Puzzled by these anomalies, later generations called upon Jefferson after he had retired to Monticello to clarify the meaning of the document. Disclaiming any originality of thought, and seeing no inconsistencies, Jefferson told one correspondent in 1825 that the purpose of the Declaration was “not to find out new principles, or new arguments never before thought of … but to place before mankind the common sense of the subject.” Jefferson was, in fact, accused of plagiarizing the views of others. The preamble of the Declaration of Independence bears a striking resemblance, for example, to the first part of the Virginia Bill of Rights, which George Mason wrote almost a month before the Declaration appeared. John Adams, who wrote the Declaration and Resolves of 1774, and the Resolution for Independence of May 1776, thought that the Declaration of Independence was founded on these two documents. On the other hand, Richard Henry Lee accused Jefferson of copying from Locke’s Second Treatise, and another charged that he had simply lifted the wording from one of James Otis’s pamphlets. Jefferson denied that he had relied on any single book or pamphlet, however, and insisted that the thoughts contained in the Declaration were derived from his general reading and knowledge of government and political philosophy. The Declaration of Independence, he said, “was intended to be an expression of the American mind. … All its authority rests then on the harmonizing sentiments of the day, whether expressed in conversations, in letters, printed essays or in the elementary books of public rights, as Aristotle, Cicero, Locke, Sidney &c.”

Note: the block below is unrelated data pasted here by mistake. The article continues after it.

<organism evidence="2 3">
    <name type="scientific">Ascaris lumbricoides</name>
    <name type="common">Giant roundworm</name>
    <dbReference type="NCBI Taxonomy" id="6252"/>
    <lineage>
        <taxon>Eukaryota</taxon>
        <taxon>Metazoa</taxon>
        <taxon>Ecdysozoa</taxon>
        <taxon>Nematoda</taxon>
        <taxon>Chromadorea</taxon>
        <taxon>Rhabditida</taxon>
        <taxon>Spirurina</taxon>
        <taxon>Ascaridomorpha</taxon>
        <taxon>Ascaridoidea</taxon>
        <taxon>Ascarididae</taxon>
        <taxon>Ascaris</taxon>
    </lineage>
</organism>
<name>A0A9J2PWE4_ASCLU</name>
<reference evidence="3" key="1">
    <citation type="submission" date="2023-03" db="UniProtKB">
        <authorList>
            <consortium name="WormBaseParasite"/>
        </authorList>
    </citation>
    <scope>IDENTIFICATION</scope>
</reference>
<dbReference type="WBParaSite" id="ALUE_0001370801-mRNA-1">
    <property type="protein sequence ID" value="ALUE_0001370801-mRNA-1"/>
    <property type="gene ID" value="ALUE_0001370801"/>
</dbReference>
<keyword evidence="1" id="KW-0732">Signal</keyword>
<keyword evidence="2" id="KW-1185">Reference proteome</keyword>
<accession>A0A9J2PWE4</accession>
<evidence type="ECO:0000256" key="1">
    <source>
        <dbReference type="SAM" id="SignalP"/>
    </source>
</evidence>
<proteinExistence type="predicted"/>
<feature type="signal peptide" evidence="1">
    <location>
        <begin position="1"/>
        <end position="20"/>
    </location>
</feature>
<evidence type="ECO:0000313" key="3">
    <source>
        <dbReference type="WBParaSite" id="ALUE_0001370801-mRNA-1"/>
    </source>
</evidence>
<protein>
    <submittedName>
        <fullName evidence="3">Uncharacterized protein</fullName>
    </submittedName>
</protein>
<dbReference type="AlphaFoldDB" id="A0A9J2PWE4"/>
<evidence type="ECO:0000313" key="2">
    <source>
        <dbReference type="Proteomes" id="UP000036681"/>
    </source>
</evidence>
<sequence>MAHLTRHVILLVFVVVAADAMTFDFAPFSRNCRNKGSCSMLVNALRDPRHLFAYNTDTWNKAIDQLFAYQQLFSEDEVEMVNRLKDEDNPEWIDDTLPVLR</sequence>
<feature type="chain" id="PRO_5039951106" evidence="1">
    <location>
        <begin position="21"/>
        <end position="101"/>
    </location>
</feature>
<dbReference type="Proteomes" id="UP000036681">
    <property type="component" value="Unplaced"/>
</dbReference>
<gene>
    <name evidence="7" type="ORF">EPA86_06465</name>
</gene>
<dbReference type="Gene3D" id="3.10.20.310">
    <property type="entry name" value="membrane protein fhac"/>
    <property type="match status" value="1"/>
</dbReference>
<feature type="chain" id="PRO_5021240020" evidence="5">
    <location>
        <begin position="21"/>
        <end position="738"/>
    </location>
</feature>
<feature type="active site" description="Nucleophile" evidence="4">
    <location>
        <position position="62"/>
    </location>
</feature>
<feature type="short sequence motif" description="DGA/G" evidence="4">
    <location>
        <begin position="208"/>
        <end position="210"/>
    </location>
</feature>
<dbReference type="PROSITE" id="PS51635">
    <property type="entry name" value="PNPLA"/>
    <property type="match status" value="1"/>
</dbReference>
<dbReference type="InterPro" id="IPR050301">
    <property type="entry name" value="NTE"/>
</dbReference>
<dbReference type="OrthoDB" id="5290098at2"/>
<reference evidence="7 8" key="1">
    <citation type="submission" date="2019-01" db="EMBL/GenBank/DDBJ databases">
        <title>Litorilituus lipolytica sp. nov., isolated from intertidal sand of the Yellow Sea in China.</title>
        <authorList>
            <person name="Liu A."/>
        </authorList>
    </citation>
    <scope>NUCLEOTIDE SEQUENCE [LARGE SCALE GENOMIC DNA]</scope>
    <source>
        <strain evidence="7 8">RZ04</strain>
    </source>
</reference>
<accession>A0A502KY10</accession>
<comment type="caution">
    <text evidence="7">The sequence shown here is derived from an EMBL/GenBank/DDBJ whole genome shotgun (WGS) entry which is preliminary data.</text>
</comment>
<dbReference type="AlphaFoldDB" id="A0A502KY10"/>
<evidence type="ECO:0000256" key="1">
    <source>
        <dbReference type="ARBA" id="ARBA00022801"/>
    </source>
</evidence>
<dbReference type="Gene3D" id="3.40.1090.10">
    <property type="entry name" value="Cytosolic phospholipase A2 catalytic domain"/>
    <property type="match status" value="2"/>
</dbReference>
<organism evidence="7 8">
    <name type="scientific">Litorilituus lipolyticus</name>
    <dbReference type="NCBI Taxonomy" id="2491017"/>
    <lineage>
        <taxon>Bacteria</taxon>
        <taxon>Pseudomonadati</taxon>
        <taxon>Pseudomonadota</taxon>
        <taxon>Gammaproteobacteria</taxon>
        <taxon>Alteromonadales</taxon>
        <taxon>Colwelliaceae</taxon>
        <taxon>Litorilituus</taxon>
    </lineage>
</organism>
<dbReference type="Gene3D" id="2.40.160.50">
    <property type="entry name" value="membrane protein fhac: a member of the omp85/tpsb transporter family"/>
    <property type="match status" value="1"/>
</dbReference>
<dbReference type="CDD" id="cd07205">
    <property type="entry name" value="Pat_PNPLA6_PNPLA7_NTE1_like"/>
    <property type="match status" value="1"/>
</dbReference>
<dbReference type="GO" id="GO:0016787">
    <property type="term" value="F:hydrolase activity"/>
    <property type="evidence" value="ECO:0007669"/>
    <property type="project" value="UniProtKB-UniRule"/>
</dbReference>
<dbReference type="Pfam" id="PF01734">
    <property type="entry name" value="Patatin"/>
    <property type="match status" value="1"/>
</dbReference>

But this explanation serves only to increase the confusion. Modern natural rights philosophy, as represented in the writings of Locke, is a rejection of classical political thought and the traditional natural law philosophy. Neither Aristotle nor Cicero subscribed to a natural rights theory, and Aristotle’s teaching on the origin of government is contrary to Locke’s Second Treatise.